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Eguavoen deserves longer contract as Nigeria coach – Olatunji-Okuku

4:24 AM SGT 8/2/22
Augustine Eguavoen
Although the football administrator has thumbed up the NFF decision, nonetheless, he felt the ex-Super Eagle should have been given more time

Tripple 44 Academy boss Samuel Olatunji-Okuku is impressed with the Nigeria Football Federation’s decision to retain Augustine Eguavoen as Super Eagles coach, although he feels the tactician should have been given a ‘longer contract’.

Despite the Super Eagles’ failed expedition at the 2021 Africa Cup of Nations in Cameroon, the country’s football ruling body passed a vote of confidence on the 56-year-old.

Alongside the former African Player of the Year – Daniel Amokachi - who will serve as his assistant, Eguavoen will lead Nigeria against Ghana in next month’s 2022 Fifa World Cup playoff.

“I believe it’s a good one,” Olatunji-Okuku told GOAL. "[Eguavoen] showed promise at Afcon even if we couldn’t go past the Round of 16.

“But there are so many positives, given the time he had to prepare the boys and the way he was able to make them play.

“Although tactically he was a bit predictable which I said before the game [against Tunisia] and it turned out.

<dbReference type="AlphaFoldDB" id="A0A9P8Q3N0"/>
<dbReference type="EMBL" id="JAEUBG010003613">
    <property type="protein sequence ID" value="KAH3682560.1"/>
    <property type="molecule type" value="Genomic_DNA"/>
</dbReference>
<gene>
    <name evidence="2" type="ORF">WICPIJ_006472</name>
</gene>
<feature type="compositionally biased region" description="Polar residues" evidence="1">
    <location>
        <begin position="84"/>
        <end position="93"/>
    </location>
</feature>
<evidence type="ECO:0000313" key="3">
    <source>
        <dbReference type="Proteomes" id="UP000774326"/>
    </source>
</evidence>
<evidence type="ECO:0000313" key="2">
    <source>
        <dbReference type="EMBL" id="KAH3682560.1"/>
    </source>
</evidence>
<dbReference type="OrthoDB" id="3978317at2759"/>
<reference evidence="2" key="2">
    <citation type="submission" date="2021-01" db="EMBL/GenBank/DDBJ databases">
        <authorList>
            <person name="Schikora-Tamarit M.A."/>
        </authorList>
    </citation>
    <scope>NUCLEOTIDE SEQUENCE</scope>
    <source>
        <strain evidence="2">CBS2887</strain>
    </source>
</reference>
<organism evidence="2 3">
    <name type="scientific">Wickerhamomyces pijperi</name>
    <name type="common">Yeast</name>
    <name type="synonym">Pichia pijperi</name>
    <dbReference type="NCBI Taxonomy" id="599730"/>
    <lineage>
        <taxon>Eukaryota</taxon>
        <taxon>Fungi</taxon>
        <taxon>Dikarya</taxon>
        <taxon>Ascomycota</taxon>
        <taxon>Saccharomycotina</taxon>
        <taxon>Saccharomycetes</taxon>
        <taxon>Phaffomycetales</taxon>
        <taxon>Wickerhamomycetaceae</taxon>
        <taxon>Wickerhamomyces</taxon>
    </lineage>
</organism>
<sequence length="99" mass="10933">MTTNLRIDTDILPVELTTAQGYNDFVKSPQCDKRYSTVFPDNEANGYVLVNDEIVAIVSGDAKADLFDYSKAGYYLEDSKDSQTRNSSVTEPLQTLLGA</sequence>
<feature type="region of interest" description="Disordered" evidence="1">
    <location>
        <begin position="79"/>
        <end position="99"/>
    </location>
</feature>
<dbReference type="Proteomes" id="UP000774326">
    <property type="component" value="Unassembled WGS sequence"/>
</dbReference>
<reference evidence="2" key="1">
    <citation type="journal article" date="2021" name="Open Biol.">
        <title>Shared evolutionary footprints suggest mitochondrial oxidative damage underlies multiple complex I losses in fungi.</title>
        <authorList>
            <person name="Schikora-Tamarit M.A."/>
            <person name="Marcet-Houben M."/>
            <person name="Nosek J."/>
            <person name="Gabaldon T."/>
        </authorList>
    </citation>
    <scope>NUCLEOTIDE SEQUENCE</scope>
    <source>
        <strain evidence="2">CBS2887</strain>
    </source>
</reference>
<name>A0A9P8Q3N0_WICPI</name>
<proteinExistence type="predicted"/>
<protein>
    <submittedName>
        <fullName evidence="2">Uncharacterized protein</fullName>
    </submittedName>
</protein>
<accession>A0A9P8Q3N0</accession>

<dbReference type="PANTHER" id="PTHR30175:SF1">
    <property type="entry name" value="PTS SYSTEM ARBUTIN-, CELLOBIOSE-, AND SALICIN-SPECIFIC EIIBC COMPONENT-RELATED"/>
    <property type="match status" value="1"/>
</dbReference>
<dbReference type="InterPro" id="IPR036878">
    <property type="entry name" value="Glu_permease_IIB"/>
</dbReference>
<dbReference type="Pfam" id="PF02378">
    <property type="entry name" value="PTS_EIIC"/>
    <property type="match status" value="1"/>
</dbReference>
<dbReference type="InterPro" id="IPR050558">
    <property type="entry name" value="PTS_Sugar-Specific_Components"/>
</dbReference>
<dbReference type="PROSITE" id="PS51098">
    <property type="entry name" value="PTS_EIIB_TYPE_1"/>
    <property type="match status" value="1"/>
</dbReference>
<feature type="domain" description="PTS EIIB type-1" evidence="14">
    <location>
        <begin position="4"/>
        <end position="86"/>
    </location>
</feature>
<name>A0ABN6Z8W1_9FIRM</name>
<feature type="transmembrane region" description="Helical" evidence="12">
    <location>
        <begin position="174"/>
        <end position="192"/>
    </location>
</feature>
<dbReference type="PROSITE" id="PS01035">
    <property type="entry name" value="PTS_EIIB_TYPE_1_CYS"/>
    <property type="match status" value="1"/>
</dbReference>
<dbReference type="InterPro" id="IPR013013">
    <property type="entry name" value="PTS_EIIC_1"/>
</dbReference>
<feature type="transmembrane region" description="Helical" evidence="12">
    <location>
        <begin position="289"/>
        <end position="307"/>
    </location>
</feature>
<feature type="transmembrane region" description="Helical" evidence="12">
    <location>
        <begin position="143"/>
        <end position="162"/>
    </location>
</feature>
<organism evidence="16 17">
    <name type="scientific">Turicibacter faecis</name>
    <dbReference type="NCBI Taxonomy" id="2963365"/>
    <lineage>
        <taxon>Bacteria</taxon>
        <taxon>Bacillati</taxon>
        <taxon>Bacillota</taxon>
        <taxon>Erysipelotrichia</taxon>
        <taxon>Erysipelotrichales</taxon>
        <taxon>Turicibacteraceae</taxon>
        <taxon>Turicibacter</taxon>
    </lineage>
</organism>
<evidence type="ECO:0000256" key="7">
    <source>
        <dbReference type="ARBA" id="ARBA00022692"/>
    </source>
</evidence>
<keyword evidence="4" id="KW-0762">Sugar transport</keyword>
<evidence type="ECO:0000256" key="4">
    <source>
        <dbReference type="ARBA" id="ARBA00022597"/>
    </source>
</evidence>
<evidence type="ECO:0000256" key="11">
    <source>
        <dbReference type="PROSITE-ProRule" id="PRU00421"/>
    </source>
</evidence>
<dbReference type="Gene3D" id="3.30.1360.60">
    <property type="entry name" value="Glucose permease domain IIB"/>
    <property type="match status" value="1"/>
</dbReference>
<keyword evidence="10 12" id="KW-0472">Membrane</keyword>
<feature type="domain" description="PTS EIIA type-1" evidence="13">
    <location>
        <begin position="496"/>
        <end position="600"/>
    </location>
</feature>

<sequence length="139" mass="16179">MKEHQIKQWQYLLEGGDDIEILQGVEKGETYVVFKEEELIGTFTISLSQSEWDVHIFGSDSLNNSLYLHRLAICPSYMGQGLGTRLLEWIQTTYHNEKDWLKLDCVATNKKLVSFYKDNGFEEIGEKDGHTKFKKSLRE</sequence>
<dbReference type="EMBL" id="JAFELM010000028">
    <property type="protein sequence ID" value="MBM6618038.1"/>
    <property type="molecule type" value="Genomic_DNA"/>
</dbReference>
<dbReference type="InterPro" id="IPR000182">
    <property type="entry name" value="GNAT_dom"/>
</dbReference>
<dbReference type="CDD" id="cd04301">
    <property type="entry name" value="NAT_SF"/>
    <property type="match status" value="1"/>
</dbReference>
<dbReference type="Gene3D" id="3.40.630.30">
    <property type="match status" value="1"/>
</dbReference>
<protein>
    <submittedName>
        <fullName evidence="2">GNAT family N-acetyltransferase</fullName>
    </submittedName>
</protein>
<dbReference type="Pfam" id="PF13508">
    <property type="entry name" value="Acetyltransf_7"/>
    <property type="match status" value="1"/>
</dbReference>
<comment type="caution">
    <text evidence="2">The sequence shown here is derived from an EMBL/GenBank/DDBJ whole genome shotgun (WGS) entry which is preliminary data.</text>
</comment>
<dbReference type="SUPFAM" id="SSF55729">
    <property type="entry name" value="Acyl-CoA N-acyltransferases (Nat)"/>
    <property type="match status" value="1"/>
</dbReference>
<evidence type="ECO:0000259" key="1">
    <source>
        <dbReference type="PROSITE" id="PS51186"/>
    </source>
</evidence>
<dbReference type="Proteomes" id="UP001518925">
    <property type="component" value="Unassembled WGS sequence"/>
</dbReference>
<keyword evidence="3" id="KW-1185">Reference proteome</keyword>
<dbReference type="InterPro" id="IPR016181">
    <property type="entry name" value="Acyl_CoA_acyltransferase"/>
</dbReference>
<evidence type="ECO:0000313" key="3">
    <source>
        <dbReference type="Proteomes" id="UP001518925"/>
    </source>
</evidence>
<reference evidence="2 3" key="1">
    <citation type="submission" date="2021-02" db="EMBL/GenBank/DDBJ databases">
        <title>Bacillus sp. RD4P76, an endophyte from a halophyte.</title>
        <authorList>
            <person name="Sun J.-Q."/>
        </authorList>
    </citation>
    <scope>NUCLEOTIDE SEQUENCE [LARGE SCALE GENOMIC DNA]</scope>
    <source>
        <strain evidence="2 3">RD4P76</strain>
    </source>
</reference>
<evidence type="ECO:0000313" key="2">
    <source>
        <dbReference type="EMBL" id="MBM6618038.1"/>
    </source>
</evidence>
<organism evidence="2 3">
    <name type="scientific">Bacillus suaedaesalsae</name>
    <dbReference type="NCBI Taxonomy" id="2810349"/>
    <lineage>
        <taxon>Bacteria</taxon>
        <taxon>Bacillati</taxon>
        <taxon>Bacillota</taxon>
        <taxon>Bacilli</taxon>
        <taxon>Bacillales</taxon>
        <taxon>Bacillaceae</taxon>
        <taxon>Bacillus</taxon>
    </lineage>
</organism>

“But I think he deserves this chance, and I’ll advise he gets a long term contract because the pressure we put on our indigenous coaches is too much, we expect them to perform miracles.”

Under the guidance of Aliou Cisse, Senegal defeated Egypt on penalties to lift Afcon for the very first time in their history.

Drawing inspiration from the Lions of Teranga’s success, Olatunji-Okuku is upbeat about a local tactician leading the country to glory.

“Senegal stuck with their coach for many years and now you can see what he’s done, everything needs patience,” he continued.

“If they’re going to give Eguavoen the job, let them give him at least four years and then he can set a proper target and won’t have to work under pressure.

“Sometimes, you need to show them confidence, allow them to work and create an environment for them to work independently without interference.

“If we want to do something reasonable with the talents we have,  you can’t be giving them a six-month contract. Let him choose his own backroom staff, let him bring in the people he trusts.

“Let their salaries and allowances be paid as at when due. These are the things we need to address first before we can achieve something meaningful.

“I believe an indigenous coach is capable of doing it. Be it Eguavoen or someone else. They just need to create a conducive environment for these people to work. And things will fall in place naturally.”